Wealthy elites pocket more than 7.5% of financial aid coming into their economically struggling countries, according to new research from the World Bank.
To reach these disturbing findings, researchers measured the increase in deposits into offshore bank accounts in countries known for high levels of bank secrecy by people in countries receiving disbursements of foreign aid.
They discovered that roughly 7.5% of foreign aid from the World Bank to poor countries is diverted from the intended beneficiaries into offshore bank accounts of wealthy elites and corrupt government officials.
The siphoning of foreign aid into offshore bank accounts was found to increase as the ratio of aid to gross domestic product in recipient countries grew, rising to as much as 15% for the most aid-dependent countries.
Since the World Bank report includes only foreign aid that winds up in offshore bank accounts, it can be considered the lower boundary on the amount of foreign aid that ends up lining the pockets of corrupt officials or elites in aid-dependent countries.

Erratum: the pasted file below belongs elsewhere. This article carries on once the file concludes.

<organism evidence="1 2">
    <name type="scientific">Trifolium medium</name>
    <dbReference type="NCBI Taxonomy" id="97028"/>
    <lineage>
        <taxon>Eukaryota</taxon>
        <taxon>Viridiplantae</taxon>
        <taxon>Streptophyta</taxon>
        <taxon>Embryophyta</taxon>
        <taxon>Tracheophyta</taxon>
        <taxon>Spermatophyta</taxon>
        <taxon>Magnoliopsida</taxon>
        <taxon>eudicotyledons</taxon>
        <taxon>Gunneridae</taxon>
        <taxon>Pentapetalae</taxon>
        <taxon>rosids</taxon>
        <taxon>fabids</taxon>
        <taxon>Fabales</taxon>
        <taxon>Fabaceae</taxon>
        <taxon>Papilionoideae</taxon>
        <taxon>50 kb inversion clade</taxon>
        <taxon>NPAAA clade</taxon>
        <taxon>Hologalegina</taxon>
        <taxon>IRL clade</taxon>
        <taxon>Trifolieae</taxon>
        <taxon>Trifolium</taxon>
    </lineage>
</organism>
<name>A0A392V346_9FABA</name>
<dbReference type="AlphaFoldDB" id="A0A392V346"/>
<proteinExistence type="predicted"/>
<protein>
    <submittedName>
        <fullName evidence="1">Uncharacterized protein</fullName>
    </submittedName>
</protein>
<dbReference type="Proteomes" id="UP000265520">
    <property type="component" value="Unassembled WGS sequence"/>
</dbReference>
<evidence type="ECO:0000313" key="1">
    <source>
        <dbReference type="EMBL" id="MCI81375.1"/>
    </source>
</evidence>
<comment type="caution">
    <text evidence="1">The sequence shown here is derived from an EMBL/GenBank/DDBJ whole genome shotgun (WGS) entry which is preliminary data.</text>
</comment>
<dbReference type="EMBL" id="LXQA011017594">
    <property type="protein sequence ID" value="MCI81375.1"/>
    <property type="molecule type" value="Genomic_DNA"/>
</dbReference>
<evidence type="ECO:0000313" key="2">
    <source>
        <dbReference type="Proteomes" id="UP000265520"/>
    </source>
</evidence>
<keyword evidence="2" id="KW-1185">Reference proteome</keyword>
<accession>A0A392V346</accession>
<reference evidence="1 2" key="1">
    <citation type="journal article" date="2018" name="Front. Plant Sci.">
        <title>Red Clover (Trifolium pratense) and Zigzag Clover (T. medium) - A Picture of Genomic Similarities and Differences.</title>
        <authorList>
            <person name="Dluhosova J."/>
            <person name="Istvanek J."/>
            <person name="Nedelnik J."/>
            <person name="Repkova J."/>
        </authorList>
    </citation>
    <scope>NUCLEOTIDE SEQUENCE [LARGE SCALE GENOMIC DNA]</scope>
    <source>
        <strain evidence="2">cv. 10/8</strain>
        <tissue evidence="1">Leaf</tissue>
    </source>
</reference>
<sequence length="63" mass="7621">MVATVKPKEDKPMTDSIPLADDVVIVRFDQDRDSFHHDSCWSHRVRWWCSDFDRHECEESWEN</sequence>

The total does not include aid diverted locally to buy real estate or sports cars, for example.
The Heritage Foundation’s annual Index of Economic Freedom measures corruption in 180 countries around the world. Government Integrity is one of 12 subcategories that are averaged to find economic freedom scores for each country in the index.
Corruption levels are highest in countries receiving large amounts of foreign aid.
The World Bank’s research is a wake-up call to the U.S. and other providers of foreign aid.
They need to do much more to assure the money reaches those who truly need it, not those who already enjoy wealth and privilege.